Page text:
Virginia Point

Virginia Point is in Galveston County on a point of land seven miles west of the city of Galveston, where the causeway from Galveston Island connects with the mainland. The area was a peripheral part of Stephen F. Austin's third colony, known as the Coast Colony. By 1840 a small village was laid out at the point of a ferry crossing. The community grew considerably when the Galveston, Houston and Henderson Railroad began construction there in 1856. The railway reached Houston on January 8, 1859. One of the principal promoters of the railroad was Judge William J. Jones, a cotton planter and owner of the cotton mill at Virginia Point. Until the railroad completed the causeway to Galveston on February 6, 1860, merchandise had to be unloaded from the trains, carried by the steam ferryboat Texas across to Galveston, unloaded onto drays, and unloaded again on the wharves. With the new 10,000-foot bridge in service, trains came through Virginia Point daily. During the Civil War Union forces blockaded the Gulf Coast. The Confederacy stationed troops along the railroad from Galveston to Houston, and Virginia Point was fortified. After the initial confrontation with a Union fleet, Col. Joseph J. Cook, the Confederate commander, withdrew all troops and armaments from Galveston to Virginia Point on October 8, 1862. They remained there until Gen. John B. Magruder recaptured the island on January 1, 1863. On October 3, 1867, a hurricane destroyed the railroad bridge. While repairs were being made, ferry boats carried freight daily from Virginia Point. In 1875 two wooden railroad bridges crossed from Virginia Point to Galveston, the Gulf, Colorado and Santa Fe Railway having constructed the second one. The C. P. Huntington Syndicate purchased bayfront acreage in Galveston and Virginia Point in 1883 as a part of their railroad expansion plans into the port of Galveston. The Southern Pacific Railroad acquired the North Galveston, Houston and Kansas City Railroad Company, which had built 15.69 miles of track, including a third railroad bridge, from North Galveston to Virginia Point in 1892. The Galveston, Harrisburg and San Antonio Railway operated the road for Southern Pacific. Galveston County built a steel wagon bridge in 1893. Considering the amount of traffic through the point, in 1893 Walter C. Jones, owner of Virginia Point, made plans to extend the townsite. The Galveston hurricane of 1900, however, swept away the bridges and most of the community as well. When the new reinforced-concrete causeway was completed in 1911, it carried the Galveston-Houston Electric Railway, five steam railroads, and the county highway. Virginia Point's hotel and fishing facilities were busiest on the weekends, when Houstonians and soldiers from Galveston and Texas City came to relax. The 1915 hurricane again destroyed the community. All that remained was the two-story watchtower, which housed compressors used to lift the railroad tracks for ocean-going ships, and two storage buildings owned by the electric railway. Though the causeway and the fishing camps were rebuilt, subsequent hurricanes discouraged the development of a year-round community. In 1936 the Galveston-Houston Electric Railway abandoned its tracks because of competition from automobiles. The University of Texas invested in the marshland of Virginia Point, however, and operated a shell and topsoil company there until the 1950s. Soldiers from Camp Wallace seeking recreation and the construction of Interstate Highway 45 caused a brief flurry of activity at the point during the 1940s and early 1950s. The Santa Fe Railroad also owned property there and leased the shore area to the only remaining business, a baithouse and fishing camp. Texas City annexed Virginia Point on March 28, 1952, but never included the undeveloped area in its seawall system. Increased shipping in the Intercoastal Canal and bay has eroded portions of the old townsite. Virginia Point is reached by a shell road under the old causeway when the tide is out.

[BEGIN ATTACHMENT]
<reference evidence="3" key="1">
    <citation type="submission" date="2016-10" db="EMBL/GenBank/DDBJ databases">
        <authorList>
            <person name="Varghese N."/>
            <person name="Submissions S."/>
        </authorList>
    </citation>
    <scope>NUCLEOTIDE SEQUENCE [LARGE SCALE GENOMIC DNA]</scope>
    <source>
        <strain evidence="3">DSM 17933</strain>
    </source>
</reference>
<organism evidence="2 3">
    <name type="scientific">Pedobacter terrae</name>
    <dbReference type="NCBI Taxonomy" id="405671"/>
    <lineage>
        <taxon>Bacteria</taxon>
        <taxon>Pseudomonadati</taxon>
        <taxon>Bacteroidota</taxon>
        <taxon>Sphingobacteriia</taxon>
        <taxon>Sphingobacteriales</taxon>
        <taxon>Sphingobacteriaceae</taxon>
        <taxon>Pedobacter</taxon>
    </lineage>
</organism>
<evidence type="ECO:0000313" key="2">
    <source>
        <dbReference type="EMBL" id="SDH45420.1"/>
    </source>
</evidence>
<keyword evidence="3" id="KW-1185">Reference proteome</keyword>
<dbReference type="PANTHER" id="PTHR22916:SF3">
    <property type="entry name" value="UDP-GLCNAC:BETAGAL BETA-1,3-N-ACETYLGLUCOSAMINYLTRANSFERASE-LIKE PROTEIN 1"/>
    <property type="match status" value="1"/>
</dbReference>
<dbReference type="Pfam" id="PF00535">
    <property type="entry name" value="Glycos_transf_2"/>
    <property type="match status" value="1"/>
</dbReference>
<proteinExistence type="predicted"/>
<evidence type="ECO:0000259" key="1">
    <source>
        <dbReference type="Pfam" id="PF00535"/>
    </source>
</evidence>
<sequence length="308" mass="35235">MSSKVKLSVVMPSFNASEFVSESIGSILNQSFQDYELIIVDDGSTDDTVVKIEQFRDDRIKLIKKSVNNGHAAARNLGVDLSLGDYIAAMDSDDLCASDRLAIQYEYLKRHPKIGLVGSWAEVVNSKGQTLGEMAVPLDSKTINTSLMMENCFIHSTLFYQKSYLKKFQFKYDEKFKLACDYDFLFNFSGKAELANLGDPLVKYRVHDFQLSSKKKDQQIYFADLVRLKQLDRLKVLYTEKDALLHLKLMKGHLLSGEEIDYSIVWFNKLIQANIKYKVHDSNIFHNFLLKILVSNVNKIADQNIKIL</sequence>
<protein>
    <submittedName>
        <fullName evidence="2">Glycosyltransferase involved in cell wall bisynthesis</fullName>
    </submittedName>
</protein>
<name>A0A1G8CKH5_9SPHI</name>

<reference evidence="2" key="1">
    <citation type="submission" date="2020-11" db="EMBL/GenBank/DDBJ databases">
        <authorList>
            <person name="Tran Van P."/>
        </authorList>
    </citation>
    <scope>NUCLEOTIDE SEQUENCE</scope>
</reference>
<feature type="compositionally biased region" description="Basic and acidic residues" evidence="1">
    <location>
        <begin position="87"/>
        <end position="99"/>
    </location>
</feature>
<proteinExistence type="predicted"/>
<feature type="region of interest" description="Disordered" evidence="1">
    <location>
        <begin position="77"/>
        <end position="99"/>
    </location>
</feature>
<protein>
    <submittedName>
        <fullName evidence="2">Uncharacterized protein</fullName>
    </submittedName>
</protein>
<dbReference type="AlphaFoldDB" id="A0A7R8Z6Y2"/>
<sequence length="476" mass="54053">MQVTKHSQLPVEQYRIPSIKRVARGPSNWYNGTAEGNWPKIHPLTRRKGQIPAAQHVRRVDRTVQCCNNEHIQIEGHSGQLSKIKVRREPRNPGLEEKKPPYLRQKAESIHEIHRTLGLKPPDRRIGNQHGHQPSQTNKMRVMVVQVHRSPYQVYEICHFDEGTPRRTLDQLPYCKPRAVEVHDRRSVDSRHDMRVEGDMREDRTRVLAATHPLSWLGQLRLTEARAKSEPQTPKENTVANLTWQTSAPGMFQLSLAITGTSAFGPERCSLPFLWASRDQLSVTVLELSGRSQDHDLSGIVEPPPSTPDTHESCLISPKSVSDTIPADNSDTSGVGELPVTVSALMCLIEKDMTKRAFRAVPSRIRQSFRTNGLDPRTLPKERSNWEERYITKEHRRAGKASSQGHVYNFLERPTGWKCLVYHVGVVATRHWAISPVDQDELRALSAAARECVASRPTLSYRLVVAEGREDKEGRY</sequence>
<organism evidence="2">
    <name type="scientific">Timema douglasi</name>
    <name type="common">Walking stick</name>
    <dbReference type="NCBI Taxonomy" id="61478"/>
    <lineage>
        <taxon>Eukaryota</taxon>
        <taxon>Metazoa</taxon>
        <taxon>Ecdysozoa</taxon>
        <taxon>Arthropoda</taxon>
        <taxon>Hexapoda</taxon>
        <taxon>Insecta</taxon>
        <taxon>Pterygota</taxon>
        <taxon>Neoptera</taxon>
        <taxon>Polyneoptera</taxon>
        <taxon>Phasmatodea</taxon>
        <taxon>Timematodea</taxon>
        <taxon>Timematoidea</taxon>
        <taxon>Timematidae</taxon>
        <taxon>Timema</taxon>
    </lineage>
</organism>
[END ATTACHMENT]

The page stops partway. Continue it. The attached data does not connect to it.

Adapted from the official Handbook of Texas, a state encyclopedia developed by the Texas State Historical Association (TSHA). It is an authoritative source of trusted historical records.

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